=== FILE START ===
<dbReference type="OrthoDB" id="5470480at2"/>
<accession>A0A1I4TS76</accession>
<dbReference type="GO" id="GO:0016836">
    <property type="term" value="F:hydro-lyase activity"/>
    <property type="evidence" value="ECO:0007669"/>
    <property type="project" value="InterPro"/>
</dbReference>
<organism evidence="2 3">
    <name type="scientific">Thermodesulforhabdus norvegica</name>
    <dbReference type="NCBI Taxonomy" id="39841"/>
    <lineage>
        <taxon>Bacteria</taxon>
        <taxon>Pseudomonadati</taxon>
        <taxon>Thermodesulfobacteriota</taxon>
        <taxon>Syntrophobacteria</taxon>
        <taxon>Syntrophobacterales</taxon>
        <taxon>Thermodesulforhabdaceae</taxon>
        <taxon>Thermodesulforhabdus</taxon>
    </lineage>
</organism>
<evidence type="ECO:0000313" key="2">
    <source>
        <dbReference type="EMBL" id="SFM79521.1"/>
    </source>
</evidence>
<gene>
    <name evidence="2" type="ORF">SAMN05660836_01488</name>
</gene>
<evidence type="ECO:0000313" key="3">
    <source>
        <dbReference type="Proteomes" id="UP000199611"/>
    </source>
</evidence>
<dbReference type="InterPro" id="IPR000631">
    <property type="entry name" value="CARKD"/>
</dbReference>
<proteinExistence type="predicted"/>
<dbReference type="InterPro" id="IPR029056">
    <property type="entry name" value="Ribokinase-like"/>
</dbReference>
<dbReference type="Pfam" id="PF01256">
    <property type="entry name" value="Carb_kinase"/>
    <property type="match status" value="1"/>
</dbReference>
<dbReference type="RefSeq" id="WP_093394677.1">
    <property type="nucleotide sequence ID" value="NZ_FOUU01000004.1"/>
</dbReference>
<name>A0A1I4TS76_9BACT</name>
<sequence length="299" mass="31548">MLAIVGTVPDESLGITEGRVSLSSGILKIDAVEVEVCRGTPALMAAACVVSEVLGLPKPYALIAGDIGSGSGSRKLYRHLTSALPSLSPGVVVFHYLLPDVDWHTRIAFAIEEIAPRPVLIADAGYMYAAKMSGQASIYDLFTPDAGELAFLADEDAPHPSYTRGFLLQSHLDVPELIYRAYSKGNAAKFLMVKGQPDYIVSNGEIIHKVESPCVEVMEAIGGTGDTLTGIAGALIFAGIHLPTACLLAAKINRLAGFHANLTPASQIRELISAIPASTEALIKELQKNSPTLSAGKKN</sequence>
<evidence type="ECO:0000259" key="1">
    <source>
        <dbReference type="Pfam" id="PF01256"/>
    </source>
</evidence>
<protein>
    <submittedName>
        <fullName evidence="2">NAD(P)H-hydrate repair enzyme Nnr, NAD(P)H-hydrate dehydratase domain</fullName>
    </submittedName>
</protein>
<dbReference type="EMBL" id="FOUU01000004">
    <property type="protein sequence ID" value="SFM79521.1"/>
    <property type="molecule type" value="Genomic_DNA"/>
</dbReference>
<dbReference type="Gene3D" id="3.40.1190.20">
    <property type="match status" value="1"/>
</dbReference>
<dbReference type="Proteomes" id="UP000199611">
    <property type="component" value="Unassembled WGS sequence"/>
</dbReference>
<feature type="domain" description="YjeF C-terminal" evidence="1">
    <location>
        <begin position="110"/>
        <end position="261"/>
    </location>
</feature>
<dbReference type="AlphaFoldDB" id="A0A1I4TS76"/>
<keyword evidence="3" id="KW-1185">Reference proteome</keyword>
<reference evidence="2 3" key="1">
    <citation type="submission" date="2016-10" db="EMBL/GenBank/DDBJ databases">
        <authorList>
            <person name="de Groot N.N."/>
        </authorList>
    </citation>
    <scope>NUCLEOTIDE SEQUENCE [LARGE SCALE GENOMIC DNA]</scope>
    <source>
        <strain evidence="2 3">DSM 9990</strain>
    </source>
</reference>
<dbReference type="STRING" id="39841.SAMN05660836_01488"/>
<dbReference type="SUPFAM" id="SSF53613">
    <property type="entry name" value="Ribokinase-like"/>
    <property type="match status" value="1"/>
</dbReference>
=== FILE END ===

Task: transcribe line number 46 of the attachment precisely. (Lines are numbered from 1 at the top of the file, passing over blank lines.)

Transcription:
    <property type="nucleotide sequence ID" value="NZ_FOUU01000004.1"/>